Monday, December 14, 2009

Tackling the tin ceiling crown molding

Below is our kitchen ceiling. We installed the tin ceiling, lets say, 2 years ago, before the rest of the kitchen was installed. After the flooring, cabinets, counters, paint and trim were installed, we still had to install the crown molding. This, quite frankly, scared the heck outta me, since 1. I've neve installed molding and have no experience with mitering/coping, and 2. the molding is thin-thin-thin metal, meaning it the pieces don't join in a tight seam, it could look pretty poor. Oh and 3. Since it has to mate with the tin ceiling, if I don't get it flush you will see a gap and it will look crappy. So, for the last 16 months I have put it off. But a sudden burst of courage and I decided to take it on.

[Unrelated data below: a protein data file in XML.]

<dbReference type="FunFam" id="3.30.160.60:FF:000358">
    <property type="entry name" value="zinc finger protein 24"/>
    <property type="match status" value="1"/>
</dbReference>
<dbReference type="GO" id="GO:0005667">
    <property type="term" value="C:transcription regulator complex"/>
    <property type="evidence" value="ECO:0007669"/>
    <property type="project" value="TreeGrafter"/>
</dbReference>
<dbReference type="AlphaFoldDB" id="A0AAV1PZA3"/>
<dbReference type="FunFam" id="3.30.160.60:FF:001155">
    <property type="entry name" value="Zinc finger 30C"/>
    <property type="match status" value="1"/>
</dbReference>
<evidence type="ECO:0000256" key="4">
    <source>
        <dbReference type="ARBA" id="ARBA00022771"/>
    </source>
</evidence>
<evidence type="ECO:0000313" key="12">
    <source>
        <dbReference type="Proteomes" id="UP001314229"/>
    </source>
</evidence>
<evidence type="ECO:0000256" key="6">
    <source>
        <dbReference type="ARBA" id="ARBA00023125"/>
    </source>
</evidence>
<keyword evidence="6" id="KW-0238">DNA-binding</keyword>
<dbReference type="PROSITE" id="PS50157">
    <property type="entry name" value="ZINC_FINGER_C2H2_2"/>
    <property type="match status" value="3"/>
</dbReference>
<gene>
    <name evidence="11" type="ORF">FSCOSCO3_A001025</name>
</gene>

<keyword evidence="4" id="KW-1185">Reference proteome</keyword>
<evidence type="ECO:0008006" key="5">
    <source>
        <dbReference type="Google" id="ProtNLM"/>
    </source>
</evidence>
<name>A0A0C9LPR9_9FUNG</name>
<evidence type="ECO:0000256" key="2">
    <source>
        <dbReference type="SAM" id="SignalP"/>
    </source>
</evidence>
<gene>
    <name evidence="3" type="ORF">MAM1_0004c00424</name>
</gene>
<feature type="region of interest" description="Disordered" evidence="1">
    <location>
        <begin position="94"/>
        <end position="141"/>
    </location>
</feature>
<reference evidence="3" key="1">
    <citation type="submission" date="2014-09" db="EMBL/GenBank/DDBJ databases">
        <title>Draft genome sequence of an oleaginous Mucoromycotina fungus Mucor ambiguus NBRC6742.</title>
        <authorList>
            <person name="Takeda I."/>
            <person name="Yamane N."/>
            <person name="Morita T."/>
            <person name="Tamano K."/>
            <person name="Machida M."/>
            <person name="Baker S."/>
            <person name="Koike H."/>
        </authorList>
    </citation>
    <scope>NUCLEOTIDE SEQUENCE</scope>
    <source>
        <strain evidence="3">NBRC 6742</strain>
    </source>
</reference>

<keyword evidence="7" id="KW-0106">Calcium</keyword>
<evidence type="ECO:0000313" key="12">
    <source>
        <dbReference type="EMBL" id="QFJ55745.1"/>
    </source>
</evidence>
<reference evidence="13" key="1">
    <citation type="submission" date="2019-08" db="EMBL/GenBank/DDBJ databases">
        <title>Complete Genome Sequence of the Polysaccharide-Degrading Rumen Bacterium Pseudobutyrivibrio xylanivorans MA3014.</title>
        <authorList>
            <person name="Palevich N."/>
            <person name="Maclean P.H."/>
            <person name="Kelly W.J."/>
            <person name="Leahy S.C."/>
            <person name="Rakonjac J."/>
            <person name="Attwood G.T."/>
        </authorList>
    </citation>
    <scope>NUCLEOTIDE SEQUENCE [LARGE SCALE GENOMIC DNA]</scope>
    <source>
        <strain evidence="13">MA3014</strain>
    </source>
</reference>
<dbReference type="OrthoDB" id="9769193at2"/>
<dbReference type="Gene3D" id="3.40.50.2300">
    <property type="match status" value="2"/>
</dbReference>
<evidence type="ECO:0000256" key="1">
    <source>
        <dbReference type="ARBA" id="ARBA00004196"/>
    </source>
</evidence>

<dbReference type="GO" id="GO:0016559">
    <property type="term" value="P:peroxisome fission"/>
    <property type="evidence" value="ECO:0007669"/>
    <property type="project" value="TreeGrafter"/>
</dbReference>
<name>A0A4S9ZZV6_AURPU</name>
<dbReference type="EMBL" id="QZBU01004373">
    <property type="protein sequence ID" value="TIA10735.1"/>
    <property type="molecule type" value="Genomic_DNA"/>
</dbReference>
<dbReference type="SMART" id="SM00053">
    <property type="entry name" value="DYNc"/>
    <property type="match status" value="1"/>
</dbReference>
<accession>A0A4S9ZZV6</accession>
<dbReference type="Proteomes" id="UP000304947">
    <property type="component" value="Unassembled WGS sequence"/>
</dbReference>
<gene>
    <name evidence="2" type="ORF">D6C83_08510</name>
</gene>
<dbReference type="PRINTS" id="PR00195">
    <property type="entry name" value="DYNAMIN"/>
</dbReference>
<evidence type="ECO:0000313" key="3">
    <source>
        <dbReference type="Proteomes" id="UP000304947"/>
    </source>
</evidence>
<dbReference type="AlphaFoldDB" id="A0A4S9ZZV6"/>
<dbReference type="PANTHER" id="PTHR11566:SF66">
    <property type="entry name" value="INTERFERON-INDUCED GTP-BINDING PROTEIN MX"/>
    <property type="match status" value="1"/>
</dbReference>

We purchased the cornice pieces at the same time we bought the ceiling pieces and thankfully did not destroy them during the past 2+ years. Armed with all the installation instructions I could find on the internet and a power-miter saw borrowed from old friends, I was equiped to do the job. Now, to see if I could actually do it.

And below you have section #1. Honestly can't believe how well it is coming out. Not claiming it's perfect, but over-all, quite happy with it so far.


Robin said...


Todd - Home Construction Improvement said...

Nice job. Tin ceiling crown moulding is REALLY hard to do and make look good. I think you've proven that DIY is just a matter or patience and preparation. Nice job!

Silvia said...

I am not into tin at all. But I have to say, the ceiling looks very nice and so does the trim. Awesome job! I would not have had the guts to take on that kinda job! But I can't help but wonder, if the tin ceiling isn't getting all smeary (greasy) over time from all the cooking?